After having written for a slew of publications across the U.S., it seemed reasonable that I should take a stab at writing for the predominant entertainment weekly in Minneapolis. After all, Prince didn't get played on Mpls radio until he had broken the market in just about every other state in the Union. I'd been writing professionally for years all over the world; it seemed like it was about time to see if I could establish a reputation in my own hometown.Read more or less
All in all, I'd have to call the relationship a draw. The pros and cons neatly cancelled one another out, and at the end of the day, I was still garnering a stronger reputation just about anywhere else in the country than I was in Mpls - which actually says less about City Pages than it serves to define the relationship I've had for years with the city itself. Why that is, I really don't know, but it does seem to be a tough market to break into, despite the arts communities' proclamations about the "cultural mecca" that exists in Minneapolis.
As for City Pages, it's a business, plain and simple, and the interests it serves are that of a business as well. The changing economy, advertising, the dot-com crash, all dictate the politics and policies of this type of pulication to some extent. My own experiences showed me that editors can be amicable, as long as you don't raise any questions that might be perceived as challenging to their authority. Don't ask about the edits made to your writing, for example, or why a piece was suddenly dropped - most likely you won't get a response at all; that takes time, and as we all know, time is money. This isn't really that uncommon among corporations of any size, and in retrospect, it was probably silly of me to hope that things would be any different within the restrictions of a corpoprate-run weekly.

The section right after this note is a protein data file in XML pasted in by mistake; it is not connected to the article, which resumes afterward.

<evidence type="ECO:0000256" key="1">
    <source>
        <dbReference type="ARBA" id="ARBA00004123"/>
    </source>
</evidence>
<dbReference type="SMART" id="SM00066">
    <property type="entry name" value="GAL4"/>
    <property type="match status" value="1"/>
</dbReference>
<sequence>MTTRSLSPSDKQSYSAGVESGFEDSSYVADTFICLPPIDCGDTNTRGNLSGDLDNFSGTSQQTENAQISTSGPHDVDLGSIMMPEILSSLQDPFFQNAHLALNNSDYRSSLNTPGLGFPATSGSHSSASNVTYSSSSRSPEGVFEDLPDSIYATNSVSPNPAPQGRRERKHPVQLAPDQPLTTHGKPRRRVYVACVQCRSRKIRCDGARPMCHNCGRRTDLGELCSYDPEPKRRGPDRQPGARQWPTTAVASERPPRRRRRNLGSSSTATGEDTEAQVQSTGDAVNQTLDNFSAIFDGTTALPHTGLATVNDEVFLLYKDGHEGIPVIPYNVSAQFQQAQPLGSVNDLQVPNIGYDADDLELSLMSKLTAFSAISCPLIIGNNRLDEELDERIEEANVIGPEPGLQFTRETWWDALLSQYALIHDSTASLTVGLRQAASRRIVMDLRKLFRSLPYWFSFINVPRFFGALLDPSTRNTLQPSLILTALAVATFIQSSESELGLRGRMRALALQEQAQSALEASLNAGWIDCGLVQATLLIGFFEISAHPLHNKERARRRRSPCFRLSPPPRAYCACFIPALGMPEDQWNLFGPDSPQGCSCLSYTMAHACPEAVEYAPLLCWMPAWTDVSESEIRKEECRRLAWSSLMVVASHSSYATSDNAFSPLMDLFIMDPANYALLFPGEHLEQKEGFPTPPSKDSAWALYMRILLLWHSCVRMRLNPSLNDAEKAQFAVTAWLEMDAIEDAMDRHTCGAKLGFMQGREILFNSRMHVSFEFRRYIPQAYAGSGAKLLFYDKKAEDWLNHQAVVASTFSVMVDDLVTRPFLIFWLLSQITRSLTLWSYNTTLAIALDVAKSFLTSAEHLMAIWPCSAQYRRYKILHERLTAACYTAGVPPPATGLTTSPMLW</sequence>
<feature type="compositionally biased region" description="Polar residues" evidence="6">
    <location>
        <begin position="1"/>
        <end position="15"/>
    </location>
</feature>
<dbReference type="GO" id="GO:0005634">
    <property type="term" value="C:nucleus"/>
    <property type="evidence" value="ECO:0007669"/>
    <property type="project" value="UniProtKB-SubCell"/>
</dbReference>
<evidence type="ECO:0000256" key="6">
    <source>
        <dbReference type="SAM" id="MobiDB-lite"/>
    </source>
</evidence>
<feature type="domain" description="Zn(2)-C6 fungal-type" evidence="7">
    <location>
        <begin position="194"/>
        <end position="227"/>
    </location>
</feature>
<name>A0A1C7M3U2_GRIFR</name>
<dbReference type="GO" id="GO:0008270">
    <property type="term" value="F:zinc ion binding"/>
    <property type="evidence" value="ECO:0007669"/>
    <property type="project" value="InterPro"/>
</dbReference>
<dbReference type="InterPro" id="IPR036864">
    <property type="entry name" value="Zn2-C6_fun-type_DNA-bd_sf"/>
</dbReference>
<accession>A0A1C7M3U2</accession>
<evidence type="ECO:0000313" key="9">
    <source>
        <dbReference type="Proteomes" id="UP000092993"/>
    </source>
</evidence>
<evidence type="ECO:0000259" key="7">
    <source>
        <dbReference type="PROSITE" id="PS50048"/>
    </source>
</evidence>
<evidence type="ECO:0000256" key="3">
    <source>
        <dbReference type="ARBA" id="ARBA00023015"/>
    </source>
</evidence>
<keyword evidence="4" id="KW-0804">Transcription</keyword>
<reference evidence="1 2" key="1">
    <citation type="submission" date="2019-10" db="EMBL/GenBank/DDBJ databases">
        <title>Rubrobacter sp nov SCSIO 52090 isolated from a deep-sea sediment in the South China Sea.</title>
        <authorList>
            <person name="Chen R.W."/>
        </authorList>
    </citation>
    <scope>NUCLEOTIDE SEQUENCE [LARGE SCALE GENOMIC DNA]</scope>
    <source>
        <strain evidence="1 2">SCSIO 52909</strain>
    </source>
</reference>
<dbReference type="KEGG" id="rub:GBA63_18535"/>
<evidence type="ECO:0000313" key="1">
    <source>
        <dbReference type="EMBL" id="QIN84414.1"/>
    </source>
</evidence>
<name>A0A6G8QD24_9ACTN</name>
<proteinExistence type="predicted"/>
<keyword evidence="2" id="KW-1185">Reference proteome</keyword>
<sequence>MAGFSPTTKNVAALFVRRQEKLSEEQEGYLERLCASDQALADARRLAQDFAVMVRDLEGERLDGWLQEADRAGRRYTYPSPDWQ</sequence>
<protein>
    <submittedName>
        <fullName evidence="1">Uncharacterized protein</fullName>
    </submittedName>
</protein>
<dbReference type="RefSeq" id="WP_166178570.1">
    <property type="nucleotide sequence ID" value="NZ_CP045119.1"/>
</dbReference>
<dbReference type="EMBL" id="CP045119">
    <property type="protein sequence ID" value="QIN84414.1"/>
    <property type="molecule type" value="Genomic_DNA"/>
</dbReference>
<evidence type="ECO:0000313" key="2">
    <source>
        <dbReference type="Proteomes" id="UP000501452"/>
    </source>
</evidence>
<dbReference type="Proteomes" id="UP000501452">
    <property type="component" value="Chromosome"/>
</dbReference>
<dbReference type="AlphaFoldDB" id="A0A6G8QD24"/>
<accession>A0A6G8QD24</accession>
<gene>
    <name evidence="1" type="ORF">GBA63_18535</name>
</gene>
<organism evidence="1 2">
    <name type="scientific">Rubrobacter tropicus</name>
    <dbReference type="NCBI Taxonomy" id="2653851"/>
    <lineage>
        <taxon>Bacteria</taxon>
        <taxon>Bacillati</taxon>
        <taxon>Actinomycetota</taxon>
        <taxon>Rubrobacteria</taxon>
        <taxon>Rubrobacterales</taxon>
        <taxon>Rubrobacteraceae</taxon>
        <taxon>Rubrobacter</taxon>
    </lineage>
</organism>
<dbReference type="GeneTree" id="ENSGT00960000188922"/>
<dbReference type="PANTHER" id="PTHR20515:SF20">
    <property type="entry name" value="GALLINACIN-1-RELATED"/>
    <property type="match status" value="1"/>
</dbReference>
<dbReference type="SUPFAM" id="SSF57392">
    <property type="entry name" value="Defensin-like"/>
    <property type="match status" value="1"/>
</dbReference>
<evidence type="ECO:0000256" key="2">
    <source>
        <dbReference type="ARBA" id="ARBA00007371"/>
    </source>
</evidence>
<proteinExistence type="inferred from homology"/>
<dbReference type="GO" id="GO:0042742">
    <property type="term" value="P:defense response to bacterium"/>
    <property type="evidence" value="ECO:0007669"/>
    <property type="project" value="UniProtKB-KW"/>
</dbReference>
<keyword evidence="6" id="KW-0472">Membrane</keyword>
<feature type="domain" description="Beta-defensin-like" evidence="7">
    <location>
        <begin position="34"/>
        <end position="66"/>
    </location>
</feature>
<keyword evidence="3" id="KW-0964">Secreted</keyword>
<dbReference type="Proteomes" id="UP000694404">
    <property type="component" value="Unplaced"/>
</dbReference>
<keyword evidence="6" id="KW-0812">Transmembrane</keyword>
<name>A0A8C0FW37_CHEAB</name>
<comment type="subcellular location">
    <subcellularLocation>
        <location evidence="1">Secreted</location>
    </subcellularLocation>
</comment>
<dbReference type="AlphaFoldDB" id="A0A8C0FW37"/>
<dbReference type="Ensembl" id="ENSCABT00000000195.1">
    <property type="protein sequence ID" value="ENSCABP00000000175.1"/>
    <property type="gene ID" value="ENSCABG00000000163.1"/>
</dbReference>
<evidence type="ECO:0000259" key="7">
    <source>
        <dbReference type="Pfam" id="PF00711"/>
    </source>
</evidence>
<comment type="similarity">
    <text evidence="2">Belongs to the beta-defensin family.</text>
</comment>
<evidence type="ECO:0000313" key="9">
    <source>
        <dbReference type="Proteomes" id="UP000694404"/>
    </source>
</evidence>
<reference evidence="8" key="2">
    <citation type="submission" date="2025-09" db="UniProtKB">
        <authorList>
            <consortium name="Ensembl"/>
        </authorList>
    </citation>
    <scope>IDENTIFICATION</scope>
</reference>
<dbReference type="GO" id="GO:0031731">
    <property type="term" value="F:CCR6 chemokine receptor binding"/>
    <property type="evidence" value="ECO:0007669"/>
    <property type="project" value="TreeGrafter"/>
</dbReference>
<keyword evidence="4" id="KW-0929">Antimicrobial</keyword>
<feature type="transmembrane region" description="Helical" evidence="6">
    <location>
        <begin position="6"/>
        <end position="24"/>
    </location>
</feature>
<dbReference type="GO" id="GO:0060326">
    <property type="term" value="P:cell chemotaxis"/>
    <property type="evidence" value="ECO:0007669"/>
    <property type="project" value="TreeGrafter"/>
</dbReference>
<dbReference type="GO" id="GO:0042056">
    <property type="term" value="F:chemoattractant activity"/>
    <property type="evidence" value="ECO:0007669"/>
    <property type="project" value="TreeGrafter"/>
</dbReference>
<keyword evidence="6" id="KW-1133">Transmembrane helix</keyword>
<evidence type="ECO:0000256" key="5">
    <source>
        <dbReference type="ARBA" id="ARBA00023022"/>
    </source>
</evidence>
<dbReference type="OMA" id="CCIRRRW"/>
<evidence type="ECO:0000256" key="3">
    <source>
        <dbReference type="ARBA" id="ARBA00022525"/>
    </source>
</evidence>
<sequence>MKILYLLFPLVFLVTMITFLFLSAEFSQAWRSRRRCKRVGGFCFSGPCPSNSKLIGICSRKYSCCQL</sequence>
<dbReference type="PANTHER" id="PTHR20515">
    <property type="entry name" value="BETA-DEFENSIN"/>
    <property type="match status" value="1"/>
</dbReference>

As with any work environment, there's bound to be a certain contingent clique, and I really do not do well with cliques. I can't keep up with all the hip in-references, for one thing. And, I'm inevitably going to be the one whose voice reflects a sentiment outside the constrants of popular opinion. I was a free-lancer, after all - how was I supposed to keep up with the water-cooler chat, or the office memos informing everyone what was cool this week?
Working with one editor, I had an article dropped to make room for an opinion piece by the Arts Editor, which redefined my perception of professional ethics. Another time, I was denied the opportunity to write about a couple of bands - one, because I had recorded an album by the group in question; another, because I had let them stay at my house while they were on tour. According to the editor, these liasons could be viewed as conflicts of interest within the paper. Perhaps, but I've recorded a lot of bands, and let a lot of touring musicians stay at my house, and it doesn't mean I'm giving them free advertising. They're all different jobs, and I've worn a lot of hats in my day.
Meanwhile, the boundaries of politics within the paper continued to amaze me in other ways: a Music Editor wrote a puff piece about an up-and-coming band I had pitched for myself, which in turn negated the article I had written. While working on another feature about an avant-garde record label, I felt we had gone beyond a reasonable number of revisions, and made the decision to abandon the article. Working from my original resource information, the Music Editor drafted their own version of the story - and made it a cover feature that would never have appeared, had it not been for the groundwork I had provided. An interesting footnote: months later, I had discussed this incident on a punk message board, and it was brought to the attention of the Arts Editor, who in turn, actually posted my original version of the article in question - which was an unpublished piece I had written in lieu of a check, and for which no compensation was ever received.
I suppose all of this does't really offer a very uplifting view of the working relationship I had with City Pages, but it's true, if not well-documented. You don't just pretend something never happened, because it happens to leave an unpleasant taste in your mouth. In the end, it was simply a matter of chalking up experience. It had never been my intention to write for syndicated publications in the first place, and I had already achieved a comfortable level of success working as an independent. Thus, an experiment of sorts, that failed to yield any real satisfactory results, with one exception: it opened my eyes as to what the industry really looked like in this particular market, and reaffirmed that I wanted nothing to do with any of it.